MANCHESTER – A group of Burr and Burton students came away a first hand look at four different major religious faiths this week.
On Wednesday, Dec. 11, an interfaith symposium was held at the school, as a way to give students a first hand account of religion, instead of the second hand account they get in class, Sunny Wright, social studies teacher said.
Wright organized the symposium to give the students a more personal discussion to religion, as well as have the opportunity for dialogue. Christianity, Hinduism, Judaism and Buddhism were represented by Pastor Margaret Dawedeit, Pastor of Peru Congregational Church, Shital Kinkhabwala, a practicing Hindu, Rabbi Michael Cohen and Chris Morrow of the Shambhala Meditation group in Manchester.
The speakers introduced themselves and their religion before the floor was opened up for questions by the students.
Dawedeit said she grew up in a very strict Catholic household, and felt herself questioning the faith of her parents from a very young age. Before she became a Protestant, she said she first became an atheist, because she had never thought of going to another religion.
“When I was about 23, I started to feel like there was something huge missing in my life – I knew it wasn’t that I wanted to get married or have a baby,” she said. “It was spiritually based, and so I started to drift back…I was looking in Protestant churches.”
Eventually, Dawedeit decided to join the ministry and went to Berkeley to go to the seminary, where she got kicked out.
She told the students she wouldn’t tell them why. After that experience, she came back to Vermont and helped the Peru church and has been there for the past eight years as pastor. She said the church is very alternative.
“They let me and encourage me to live out what I think is the very best of Christianity, is how Jesus lived,” she said.
Leaving her home of India 20 years ago, Kinkhabawala has continued to practice the faith she was raised in; Hinduism. She said she really had trouble coming up with how she would define Hinduism, because it is such a complex concept to put into words.
“Hinduism is the relentless pursuit of truth,” she said.
Kinkhabawala said her practice involves a shrine in her home, where she can pray and meditate. One of her favorite aspects of Hinduism is seeing that god created everyone and that people are then part god and the thoughtful awareness with which Hindus should live, she said.
“Ahisma is the idea of nonviolence [in Hinduism] and in a broader sense is nonviolence in thought, speech and action,” she said. “The words you say, are they harmful to anyone? To yourself?”
Cohen was the first full time Rabbi at Israel Congregation of Manchester and said he had a generic Jewish upbringing, but became more devout in his faith as he got older.
“Judaism is oxygen for my soul,” he said.
He said on a solo trip all over the world, he spent time in Eastern Europe tracing his family’s history and claiming Judaism as his own. He became a Rabbi after talking with a mentor about choosing either the rabbinate or going into politics, which allowed him to both answer the spiritual questions he had and become politically active.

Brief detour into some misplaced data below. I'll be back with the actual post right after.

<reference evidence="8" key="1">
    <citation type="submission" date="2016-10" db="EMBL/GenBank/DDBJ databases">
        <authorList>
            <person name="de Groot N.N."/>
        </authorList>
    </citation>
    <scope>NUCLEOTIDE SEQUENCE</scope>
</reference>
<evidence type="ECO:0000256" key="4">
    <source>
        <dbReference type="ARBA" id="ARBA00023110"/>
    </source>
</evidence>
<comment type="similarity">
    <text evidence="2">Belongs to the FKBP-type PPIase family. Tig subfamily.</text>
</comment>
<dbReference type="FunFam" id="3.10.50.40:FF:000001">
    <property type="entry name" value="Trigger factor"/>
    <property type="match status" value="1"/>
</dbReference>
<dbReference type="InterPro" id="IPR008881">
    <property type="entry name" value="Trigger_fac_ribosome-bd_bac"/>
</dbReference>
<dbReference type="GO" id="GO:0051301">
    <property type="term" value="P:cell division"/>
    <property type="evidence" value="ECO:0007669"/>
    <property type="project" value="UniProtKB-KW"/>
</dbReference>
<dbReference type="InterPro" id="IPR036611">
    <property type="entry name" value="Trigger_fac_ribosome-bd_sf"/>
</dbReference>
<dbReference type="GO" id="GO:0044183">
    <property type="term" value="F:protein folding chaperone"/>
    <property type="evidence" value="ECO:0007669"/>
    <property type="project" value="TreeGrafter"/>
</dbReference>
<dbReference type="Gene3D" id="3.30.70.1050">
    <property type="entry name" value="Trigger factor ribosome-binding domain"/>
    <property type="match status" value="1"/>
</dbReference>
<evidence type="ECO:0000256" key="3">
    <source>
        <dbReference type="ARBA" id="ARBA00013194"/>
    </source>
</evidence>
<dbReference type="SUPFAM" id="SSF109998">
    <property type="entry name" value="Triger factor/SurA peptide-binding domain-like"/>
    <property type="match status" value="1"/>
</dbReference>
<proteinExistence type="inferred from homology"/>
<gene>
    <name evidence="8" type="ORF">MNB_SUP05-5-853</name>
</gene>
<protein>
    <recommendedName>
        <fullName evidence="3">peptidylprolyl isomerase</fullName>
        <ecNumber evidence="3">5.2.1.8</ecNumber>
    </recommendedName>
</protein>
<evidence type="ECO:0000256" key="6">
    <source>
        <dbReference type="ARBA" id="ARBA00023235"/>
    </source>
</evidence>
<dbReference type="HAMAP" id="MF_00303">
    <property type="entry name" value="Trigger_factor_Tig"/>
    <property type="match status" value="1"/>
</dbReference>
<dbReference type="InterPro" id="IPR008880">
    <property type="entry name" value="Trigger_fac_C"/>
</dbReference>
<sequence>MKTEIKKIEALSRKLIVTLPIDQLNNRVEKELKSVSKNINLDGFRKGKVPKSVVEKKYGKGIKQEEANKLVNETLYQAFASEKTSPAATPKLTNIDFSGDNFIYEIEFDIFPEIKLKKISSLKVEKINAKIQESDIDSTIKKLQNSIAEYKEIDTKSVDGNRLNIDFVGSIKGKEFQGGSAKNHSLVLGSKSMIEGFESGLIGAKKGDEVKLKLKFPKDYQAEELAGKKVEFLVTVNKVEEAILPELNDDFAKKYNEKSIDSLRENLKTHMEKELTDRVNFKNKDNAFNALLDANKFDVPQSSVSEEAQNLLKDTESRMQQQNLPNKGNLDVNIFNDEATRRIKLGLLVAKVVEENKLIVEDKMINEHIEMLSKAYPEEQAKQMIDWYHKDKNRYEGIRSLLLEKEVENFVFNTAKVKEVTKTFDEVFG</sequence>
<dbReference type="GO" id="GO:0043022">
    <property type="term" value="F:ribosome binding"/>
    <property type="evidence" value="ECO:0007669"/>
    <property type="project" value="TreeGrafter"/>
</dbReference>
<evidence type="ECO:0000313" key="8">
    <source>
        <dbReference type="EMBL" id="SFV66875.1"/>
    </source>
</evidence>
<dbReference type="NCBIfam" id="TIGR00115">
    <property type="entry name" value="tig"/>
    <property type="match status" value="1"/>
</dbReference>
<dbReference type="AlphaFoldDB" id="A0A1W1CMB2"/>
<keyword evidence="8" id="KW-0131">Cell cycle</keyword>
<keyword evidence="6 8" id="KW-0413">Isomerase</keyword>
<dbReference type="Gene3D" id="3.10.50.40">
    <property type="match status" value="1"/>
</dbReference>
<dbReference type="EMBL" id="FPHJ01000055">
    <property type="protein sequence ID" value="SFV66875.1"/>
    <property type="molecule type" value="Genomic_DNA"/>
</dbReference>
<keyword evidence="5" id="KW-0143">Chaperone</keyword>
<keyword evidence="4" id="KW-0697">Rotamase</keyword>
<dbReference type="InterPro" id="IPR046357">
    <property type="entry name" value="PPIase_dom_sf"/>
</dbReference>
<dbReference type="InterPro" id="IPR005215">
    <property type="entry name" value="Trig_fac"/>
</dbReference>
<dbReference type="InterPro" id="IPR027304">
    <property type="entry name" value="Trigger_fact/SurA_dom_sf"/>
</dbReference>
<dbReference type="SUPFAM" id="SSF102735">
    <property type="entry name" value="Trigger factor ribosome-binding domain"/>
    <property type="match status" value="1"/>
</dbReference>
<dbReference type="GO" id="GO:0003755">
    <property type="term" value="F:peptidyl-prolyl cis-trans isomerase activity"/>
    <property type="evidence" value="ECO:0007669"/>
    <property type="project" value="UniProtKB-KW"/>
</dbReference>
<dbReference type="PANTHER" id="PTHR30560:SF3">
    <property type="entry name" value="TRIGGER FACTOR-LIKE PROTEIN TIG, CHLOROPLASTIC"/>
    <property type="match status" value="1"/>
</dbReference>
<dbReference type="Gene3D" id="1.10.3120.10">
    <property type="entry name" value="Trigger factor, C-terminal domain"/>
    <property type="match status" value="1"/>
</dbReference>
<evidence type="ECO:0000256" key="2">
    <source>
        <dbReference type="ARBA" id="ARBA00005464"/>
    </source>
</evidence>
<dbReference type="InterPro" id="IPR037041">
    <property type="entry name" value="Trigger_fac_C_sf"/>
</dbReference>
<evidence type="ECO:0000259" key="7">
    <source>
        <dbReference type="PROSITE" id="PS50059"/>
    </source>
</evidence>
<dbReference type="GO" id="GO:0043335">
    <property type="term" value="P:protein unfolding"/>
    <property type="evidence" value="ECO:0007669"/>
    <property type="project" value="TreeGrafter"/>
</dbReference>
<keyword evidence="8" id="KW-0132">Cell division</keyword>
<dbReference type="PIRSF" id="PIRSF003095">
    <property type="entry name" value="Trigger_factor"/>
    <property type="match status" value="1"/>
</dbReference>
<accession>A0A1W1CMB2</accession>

“Religion,” he said, “provides rhythm to one’s life.”
Morrow also said he would stress the importance of travel, not just to seek out religion, but to experience difference in the world. He discovered Buddhism while studying abroad in Nepal while a college student.
“Buddhism made sense to me almost immediately,” he said. “I had a teacher who would present an idea, and say ‘go think about it and examine your experience.”
He said his practice of Buddhism includes daily meditation and that it helps him stay present in his daily life.
One of the first questions was asked about the secularization of Christmas. Dawedeit said Christmas only became really commercialized after the publication of Charles Dickens’ A Christmas Carol. She does not like Christmas in it’s commercialized form.
“It used to just be a holy day, where you would go to church and then come home and eat a pancake,” she said.
Another student asked how the group responds to stereotypes about their religion.
Cohen said he usually sees stereotypes come from a place of not understanding and insecurity.
“They [the stereotype] usually says more about the person [speaking] than they say about you,” he said.
A question that got a different response from each panelist came when a student asked if they had ever had a moment where they really felt connected to their faith or God.
“I think all practices have some sense of letting go of ego,” Morrow said.
Dawedeit said she felt a sense of strong love and warmth when she was going through a very dark phase of life.
“I just felt like everything was going to be OK and to keep moving forward,” she said.
Feeling a sense of peace in herself, Kinkhabwala said, and feeling a calmness reminds her she is with God.
Like Dawedeit, Cohen had one experience in particular. He was a student in college and waiting in line for an ice cream sundae when he felt God.
“I was waiting in line to create my sundae and it all hit me, I was connected,” he said.
Wright said what she really wanted for her students was too see how similar religion really is and how the panelists agreed with each other.
Imam Bilal Ansari, of the Muslim faith, was invited to attend the event as well, but was unable to come.